Vol 12.4 Dr Owen Club Hampton FC Vice President

Non-Hampton & Richmond Borough related posts.
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Joined: Thu Jun 24, 2021 3:59 pm


Things you may not know, or didn’t know you knew!

Hampton FC Vice-President & First Club Doctor

Continuing my search to find and identify those connected with the first days of Hampton FC’s existence, I have turned my attention to Doctor Arthur Owen (1862 – 1934) who was one of the club’s Vice-Presidents when the club was formed in 1921. Dr Owen joined a number of local worthies as a VP for the newly formed football club and, given his medical background, was presumably recruited as the Club’s Doctor.

In 1921, Dr Owen was a local resident who lived in Spring Grove House, on what is now Spring Grove, a turning off Plevna Road. Dr Owen’s history before he came to live in Hampton is quite varied. Dr Owen came from a medical family and was born in Totnes, the son of Dr Edward Owen in 1862. In 1871 he can be found living in the School House, as a boarder in Bruton at the King’s School (Bruton is in South Somerset). The good doctor qualified in 1884 and was for a while a House Surgeon at the Teignmouth Hospital and the Portsmouth Royal Hospital.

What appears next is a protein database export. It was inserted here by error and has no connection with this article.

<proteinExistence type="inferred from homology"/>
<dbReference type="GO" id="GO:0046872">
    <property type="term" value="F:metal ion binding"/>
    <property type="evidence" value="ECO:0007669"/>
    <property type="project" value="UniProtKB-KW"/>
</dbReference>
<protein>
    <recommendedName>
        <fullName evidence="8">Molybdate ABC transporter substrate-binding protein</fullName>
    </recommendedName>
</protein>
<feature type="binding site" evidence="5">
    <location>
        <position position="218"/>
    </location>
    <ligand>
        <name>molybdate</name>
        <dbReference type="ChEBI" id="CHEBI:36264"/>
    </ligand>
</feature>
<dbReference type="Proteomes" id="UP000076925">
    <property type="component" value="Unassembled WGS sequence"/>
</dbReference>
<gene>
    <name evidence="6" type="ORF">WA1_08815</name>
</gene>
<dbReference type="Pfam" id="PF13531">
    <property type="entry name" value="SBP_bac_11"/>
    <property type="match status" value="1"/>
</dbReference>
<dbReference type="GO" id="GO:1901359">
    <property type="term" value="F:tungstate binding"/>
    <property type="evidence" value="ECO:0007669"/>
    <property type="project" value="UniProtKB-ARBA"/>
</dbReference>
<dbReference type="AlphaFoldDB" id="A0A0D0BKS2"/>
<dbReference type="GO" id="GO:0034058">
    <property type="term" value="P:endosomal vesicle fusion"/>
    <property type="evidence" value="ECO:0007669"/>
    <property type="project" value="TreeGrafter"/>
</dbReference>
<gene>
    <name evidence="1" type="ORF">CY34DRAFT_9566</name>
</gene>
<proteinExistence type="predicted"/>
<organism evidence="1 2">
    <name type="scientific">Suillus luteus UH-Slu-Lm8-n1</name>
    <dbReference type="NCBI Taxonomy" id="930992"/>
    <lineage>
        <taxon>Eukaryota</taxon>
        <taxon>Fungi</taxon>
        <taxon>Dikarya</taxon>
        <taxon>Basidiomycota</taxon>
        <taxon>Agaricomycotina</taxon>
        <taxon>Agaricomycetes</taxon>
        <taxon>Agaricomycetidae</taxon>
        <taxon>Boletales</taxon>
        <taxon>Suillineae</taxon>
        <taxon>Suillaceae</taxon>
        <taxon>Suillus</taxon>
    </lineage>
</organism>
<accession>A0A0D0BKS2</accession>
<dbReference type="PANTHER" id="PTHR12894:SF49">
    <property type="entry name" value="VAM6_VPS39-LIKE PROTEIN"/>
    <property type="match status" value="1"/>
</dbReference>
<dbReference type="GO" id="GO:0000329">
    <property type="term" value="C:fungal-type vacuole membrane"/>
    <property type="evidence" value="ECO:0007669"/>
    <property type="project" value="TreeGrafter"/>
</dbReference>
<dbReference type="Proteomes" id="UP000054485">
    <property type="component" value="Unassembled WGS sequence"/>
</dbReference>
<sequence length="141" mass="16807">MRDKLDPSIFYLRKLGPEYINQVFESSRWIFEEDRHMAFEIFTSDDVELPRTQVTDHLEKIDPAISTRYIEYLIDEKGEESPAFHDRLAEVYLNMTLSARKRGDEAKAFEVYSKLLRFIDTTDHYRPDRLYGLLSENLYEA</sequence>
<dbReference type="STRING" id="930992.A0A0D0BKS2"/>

In the 1890s Dr Own worked abroad in Malaya working on behalf of the British Government (between 1826 and 1957, Malaya was then part of the British Empire).

On his return to England, having married Katherine in 1893, Dr Owen settled in Hampton. In 1899 he was admitted to the Freedom of the Worshipful Society of the Art and Mystery of Apothecaries of the City of London - one of London’s oldest Livery Companies.

Dr Owen would have been well known in and around Hampton as he held many honorary appointments, including, Honorary Surgeon to St Mary’s Hospital (now Hampton Care Home), Medical Officer to the Isolation Hospital in Hampton Hill, Police Surgeon and also Surgeon to the Metropolitan Water Board (just across the road from his home).
Dr Owen died in St Mary’s Hospital on 1st November 1934 after a 3 month illness. His obituary contains praise for his dedication as a Family Doctor, described as a ‘sound clinician’ with ‘unfailing courtesy’ and a ‘beloved physician’. Dr Owen left £4,022 in his will.
Dr Owen sounds just the sort of person that you would have wanted as a doctor looking after you in the early part of the 20th Century.
His wife, Katherine survived Arthur and continued to live locally – in 1939 she was living in Percy Road.
The Old Historian
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Joined: Thu Jan 21, 2021 8:57 pm

Doing a bit of further research on the pre Hampton local sides it would seem that the local GP would always be approached to be a VP of a sporting club or local society. I guess this reflects the status of doctors in those days and the inter-connectedness of society where the church and professions all travelled in the same circles. Also reflects the spirit of philanthropy and social obligation towards those who were seen to be trying to improve themselves. Playing sport was very much seen as improving oneself, Corinthian spirit and all that. It is amazing just how many sports clubs there were before WW1 and how much support they got locally.
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